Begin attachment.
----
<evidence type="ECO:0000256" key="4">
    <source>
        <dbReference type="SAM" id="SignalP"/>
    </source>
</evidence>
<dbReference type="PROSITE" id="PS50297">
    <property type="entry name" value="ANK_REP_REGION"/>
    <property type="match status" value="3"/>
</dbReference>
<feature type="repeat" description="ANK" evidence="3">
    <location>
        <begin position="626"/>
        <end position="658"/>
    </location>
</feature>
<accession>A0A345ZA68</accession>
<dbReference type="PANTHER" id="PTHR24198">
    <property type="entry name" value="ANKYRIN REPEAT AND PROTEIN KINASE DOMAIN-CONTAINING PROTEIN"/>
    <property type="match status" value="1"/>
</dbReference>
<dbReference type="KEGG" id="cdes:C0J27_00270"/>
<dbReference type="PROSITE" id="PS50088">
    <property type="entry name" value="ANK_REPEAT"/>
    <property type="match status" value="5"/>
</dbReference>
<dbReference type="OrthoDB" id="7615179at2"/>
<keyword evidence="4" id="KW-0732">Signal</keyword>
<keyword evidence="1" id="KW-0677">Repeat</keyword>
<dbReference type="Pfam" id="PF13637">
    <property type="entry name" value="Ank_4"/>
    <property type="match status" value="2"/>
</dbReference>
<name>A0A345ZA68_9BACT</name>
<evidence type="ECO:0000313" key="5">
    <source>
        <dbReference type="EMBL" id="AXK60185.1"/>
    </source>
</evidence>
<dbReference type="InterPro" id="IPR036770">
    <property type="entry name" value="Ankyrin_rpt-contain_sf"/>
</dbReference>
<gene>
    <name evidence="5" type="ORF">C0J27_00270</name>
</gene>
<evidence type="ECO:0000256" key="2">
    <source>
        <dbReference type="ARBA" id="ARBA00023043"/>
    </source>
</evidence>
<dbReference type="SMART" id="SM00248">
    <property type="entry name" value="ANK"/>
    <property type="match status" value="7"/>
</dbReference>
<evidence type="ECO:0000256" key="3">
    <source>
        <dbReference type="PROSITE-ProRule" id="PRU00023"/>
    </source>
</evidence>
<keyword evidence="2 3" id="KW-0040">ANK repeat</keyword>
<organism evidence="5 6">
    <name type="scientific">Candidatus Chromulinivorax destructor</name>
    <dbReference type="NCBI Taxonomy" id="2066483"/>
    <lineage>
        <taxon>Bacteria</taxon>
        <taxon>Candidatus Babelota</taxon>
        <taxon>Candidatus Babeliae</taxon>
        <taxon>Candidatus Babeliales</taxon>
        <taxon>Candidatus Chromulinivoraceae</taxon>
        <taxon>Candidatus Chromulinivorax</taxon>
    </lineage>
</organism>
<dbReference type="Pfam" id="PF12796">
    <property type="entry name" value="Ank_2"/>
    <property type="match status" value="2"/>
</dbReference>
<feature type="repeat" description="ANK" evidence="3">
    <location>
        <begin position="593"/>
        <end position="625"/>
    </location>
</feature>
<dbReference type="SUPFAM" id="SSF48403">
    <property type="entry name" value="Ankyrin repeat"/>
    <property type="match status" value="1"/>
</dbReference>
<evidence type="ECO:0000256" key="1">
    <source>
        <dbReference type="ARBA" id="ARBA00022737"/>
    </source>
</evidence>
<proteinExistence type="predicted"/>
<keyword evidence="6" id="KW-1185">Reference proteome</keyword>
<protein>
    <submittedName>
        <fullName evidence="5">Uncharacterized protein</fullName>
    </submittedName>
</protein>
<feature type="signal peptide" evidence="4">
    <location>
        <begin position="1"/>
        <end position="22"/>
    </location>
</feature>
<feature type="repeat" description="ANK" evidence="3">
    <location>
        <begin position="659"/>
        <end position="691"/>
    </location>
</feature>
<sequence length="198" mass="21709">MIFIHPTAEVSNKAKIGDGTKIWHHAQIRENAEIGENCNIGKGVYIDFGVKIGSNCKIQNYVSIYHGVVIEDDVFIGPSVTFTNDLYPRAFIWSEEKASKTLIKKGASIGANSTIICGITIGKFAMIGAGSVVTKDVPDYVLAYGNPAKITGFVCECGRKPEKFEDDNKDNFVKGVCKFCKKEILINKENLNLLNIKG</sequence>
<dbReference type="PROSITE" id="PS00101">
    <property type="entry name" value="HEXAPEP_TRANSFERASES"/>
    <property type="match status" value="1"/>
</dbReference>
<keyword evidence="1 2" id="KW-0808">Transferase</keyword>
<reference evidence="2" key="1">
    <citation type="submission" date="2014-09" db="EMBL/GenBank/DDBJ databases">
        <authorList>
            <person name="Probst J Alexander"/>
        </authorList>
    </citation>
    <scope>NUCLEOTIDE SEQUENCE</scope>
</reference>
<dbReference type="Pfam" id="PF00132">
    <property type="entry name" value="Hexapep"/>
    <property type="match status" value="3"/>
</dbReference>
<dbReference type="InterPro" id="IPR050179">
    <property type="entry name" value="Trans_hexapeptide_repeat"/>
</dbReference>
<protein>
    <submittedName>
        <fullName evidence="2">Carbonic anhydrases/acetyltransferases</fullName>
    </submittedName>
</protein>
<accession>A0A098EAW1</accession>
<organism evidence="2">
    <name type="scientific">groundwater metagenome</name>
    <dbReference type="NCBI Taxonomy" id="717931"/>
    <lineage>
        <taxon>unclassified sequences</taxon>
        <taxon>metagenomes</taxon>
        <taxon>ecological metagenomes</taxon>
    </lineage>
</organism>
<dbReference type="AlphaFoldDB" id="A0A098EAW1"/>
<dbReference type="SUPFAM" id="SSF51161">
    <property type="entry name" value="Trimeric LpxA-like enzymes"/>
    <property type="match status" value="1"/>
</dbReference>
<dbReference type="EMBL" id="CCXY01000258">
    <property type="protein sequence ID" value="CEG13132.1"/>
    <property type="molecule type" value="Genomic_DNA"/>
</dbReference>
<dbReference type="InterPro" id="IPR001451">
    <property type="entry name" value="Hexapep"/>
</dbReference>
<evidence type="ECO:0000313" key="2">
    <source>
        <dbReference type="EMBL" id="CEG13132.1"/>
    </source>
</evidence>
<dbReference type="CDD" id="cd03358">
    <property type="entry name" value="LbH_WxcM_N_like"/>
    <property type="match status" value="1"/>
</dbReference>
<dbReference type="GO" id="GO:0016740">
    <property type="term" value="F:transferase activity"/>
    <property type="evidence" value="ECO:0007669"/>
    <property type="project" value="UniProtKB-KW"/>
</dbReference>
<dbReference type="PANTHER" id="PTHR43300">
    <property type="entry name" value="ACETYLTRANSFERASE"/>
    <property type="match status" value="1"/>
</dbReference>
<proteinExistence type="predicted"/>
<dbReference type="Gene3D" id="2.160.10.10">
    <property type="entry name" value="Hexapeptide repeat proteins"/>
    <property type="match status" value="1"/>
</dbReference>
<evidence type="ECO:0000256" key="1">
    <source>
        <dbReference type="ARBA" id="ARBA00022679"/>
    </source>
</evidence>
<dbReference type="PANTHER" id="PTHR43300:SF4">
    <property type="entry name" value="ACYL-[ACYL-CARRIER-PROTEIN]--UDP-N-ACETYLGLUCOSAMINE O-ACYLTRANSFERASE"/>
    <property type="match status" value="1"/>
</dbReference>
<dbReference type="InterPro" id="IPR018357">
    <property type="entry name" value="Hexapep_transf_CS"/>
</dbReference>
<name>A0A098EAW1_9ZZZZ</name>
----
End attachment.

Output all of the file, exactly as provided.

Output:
<evidence type="ECO:0000256" key="4">
    <source>
        <dbReference type="SAM" id="SignalP"/>
    </source>
</evidence>
<dbReference type="PROSITE" id="PS50297">
    <property type="entry name" value="ANK_REP_REGION"/>
    <property type="match status" value="3"/>
</dbReference>
<feature type="repeat" description="ANK" evidence="3">
    <location>
        <begin position="626"/>
        <end position="658"/>
    </location>
</feature>
<accession>A0A345ZA68</accession>
<dbReference type="PANTHER" id="PTHR24198">
    <property type="entry name" value="ANKYRIN REPEAT AND PROTEIN KINASE DOMAIN-CONTAINING PROTEIN"/>
    <property type="match status" value="1"/>
</dbReference>
<dbReference type="KEGG" id="cdes:C0J27_00270"/>
<dbReference type="PROSITE" id="PS50088">
    <property type="entry name" value="ANK_REPEAT"/>
    <property type="match status" value="5"/>
</dbReference>
<dbReference type="OrthoDB" id="7615179at2"/>
<keyword evidence="4" id="KW-0732">Signal</keyword>
<keyword evidence="1" id="KW-0677">Repeat</keyword>
<dbReference type="Pfam" id="PF13637">
    <property type="entry name" value="Ank_4"/>
    <property type="match status" value="2"/>
</dbReference>
<name>A0A345ZA68_9BACT</name>
<evidence type="ECO:0000313" key="5">
    <source>
        <dbReference type="EMBL" id="AXK60185.1"/>
    </source>
</evidence>
<dbReference type="InterPro" id="IPR036770">
    <property type="entry name" value="Ankyrin_rpt-contain_sf"/>
</dbReference>
<gene>
    <name evidence="5" type="ORF">C0J27_00270</name>
</gene>
<evidence type="ECO:0000256" key="2">
    <source>
        <dbReference type="ARBA" id="ARBA00023043"/>
    </source>
</evidence>
<dbReference type="SMART" id="SM00248">
    <property type="entry name" value="ANK"/>
    <property type="match status" value="7"/>
</dbReference>
<evidence type="ECO:0000256" key="3">
    <source>
        <dbReference type="PROSITE-ProRule" id="PRU00023"/>
    </source>
</evidence>
<keyword evidence="2 3" id="KW-0040">ANK repeat</keyword>
<organism evidence="5 6">
    <name type="scientific">Candidatus Chromulinivorax destructor</name>
    <dbReference type="NCBI Taxonomy" id="2066483"/>
    <lineage>
        <taxon>Bacteria</taxon>
        <taxon>Candidatus Babelota</taxon>
        <taxon>Candidatus Babeliae</taxon>
        <taxon>Candidatus Babeliales</taxon>
        <taxon>Candidatus Chromulinivoraceae</taxon>
        <taxon>Candidatus Chromulinivorax</taxon>
    </lineage>
</organism>
<dbReference type="Pfam" id="PF12796">
    <property type="entry name" value="Ank_2"/>
    <property type="match status" value="2"/>
</dbReference>
<feature type="repeat" description="ANK" evidence="3">
    <location>
        <begin position="593"/>
        <end position="625"/>
    </location>
</feature>
<dbReference type="SUPFAM" id="SSF48403">
    <property type="entry name" value="Ankyrin repeat"/>
    <property type="match status" value="1"/>
</dbReference>
<evidence type="ECO:0000256" key="1">
    <source>
        <dbReference type="ARBA" id="ARBA00022737"/>
    </source>
</evidence>
<proteinExistence type="predicted"/>
<keyword evidence="6" id="KW-1185">Reference proteome</keyword>
<protein>
    <submittedName>
        <fullName evidence="5">Uncharacterized protein</fullName>
    </submittedName>
</protein>
<feature type="signal peptide" evidence="4">
    <location>
        <begin position="1"/>
        <end position="22"/>
    </location>
</feature>
<feature type="repeat" description="ANK" evidence="3">
    <location>
        <begin position="659"/>
        <end position="691"/>
    </location>
</feature>
<sequence length="198" mass="21709">MIFIHPTAEVSNKAKIGDGTKIWHHAQIRENAEIGENCNIGKGVYIDFGVKIGSNCKIQNYVSIYHGVVIEDDVFIGPSVTFTNDLYPRAFIWSEEKASKTLIKKGASIGANSTIICGITIGKFAMIGAGSVVTKDVPDYVLAYGNPAKITGFVCECGRKPEKFEDDNKDNFVKGVCKFCKKEILINKENLNLLNIKG</sequence>
<dbReference type="PROSITE" id="PS00101">
    <property type="entry name" value="HEXAPEP_TRANSFERASES"/>
    <property type="match status" value="1"/>
</dbReference>
<keyword evidence="1 2" id="KW-0808">Transferase</keyword>
<reference evidence="2" key="1">
    <citation type="submission" date="2014-09" db="EMBL/GenBank/DDBJ databases">
        <authorList>
            <person name="Probst J Alexander"/>
        </authorList>
    </citation>
    <scope>NUCLEOTIDE SEQUENCE</scope>
</reference>
<dbReference type="Pfam" id="PF00132">
    <property type="entry name" value="Hexapep"/>
    <property type="match status" value="3"/>
</dbReference>
<dbReference type="InterPro" id="IPR050179">
    <property type="entry name" value="Trans_hexapeptide_repeat"/>
</dbReference>
<protein>
    <submittedName>
        <fullName evidence="2">Carbonic anhydrases/acetyltransferases</fullName>
    </submittedName>
</protein>
<accession>A0A098EAW1</accession>
<organism evidence="2">
    <name type="scientific">groundwater metagenome</name>
    <dbReference type="NCBI Taxonomy" id="717931"/>
    <lineage>
        <taxon>unclassified sequences</taxon>
        <taxon>metagenomes</taxon>
        <taxon>ecological metagenomes</taxon>
    </lineage>
</organism>
<dbReference type="AlphaFoldDB" id="A0A098EAW1"/>
<dbReference type="SUPFAM" id="SSF51161">
    <property type="entry name" value="Trimeric LpxA-like enzymes"/>
    <property type="match status" value="1"/>
</dbReference>
<dbReference type="EMBL" id="CCXY01000258">
    <property type="protein sequence ID" value="CEG13132.1"/>
    <property type="molecule type" value="Genomic_DNA"/>
</dbReference>
<dbReference type="InterPro" id="IPR001451">
    <property type="entry name" value="Hexapep"/>
</dbReference>
<evidence type="ECO:0000313" key="2">
    <source>
        <dbReference type="EMBL" id="CEG13132.1"/>
    </source>
</evidence>
<dbReference type="CDD" id="cd03358">
    <property type="entry name" value="LbH_WxcM_N_like"/>
    <property type="match status" value="1"/>
</dbReference>
<dbReference type="GO" id="GO:0016740">
    <property type="term" value="F:transferase activity"/>
    <property type="evidence" value="ECO:0007669"/>
    <property type="project" value="UniProtKB-KW"/>
</dbReference>
<dbReference type="PANTHER" id="PTHR43300">
    <property type="entry name" value="ACETYLTRANSFERASE"/>
    <property type="match status" value="1"/>
</dbReference>
<proteinExistence type="predicted"/>
<dbReference type="Gene3D" id="2.160.10.10">
    <property type="entry name" value="Hexapeptide repeat proteins"/>
    <property type="match status" value="1"/>
</dbReference>
<evidence type="ECO:0000256" key="1">
    <source>
        <dbReference type="ARBA" id="ARBA00022679"/>
    </source>
</evidence>
<dbReference type="PANTHER" id="PTHR43300:SF4">
    <property type="entry name" value="ACYL-[ACYL-CARRIER-PROTEIN]--UDP-N-ACETYLGLUCOSAMINE O-ACYLTRANSFERASE"/>
    <property type="match status" value="1"/>
</dbReference>
<dbReference type="InterPro" id="IPR018357">
    <property type="entry name" value="Hexapep_transf_CS"/>
</dbReference>
<name>A0A098EAW1_9ZZZZ</name>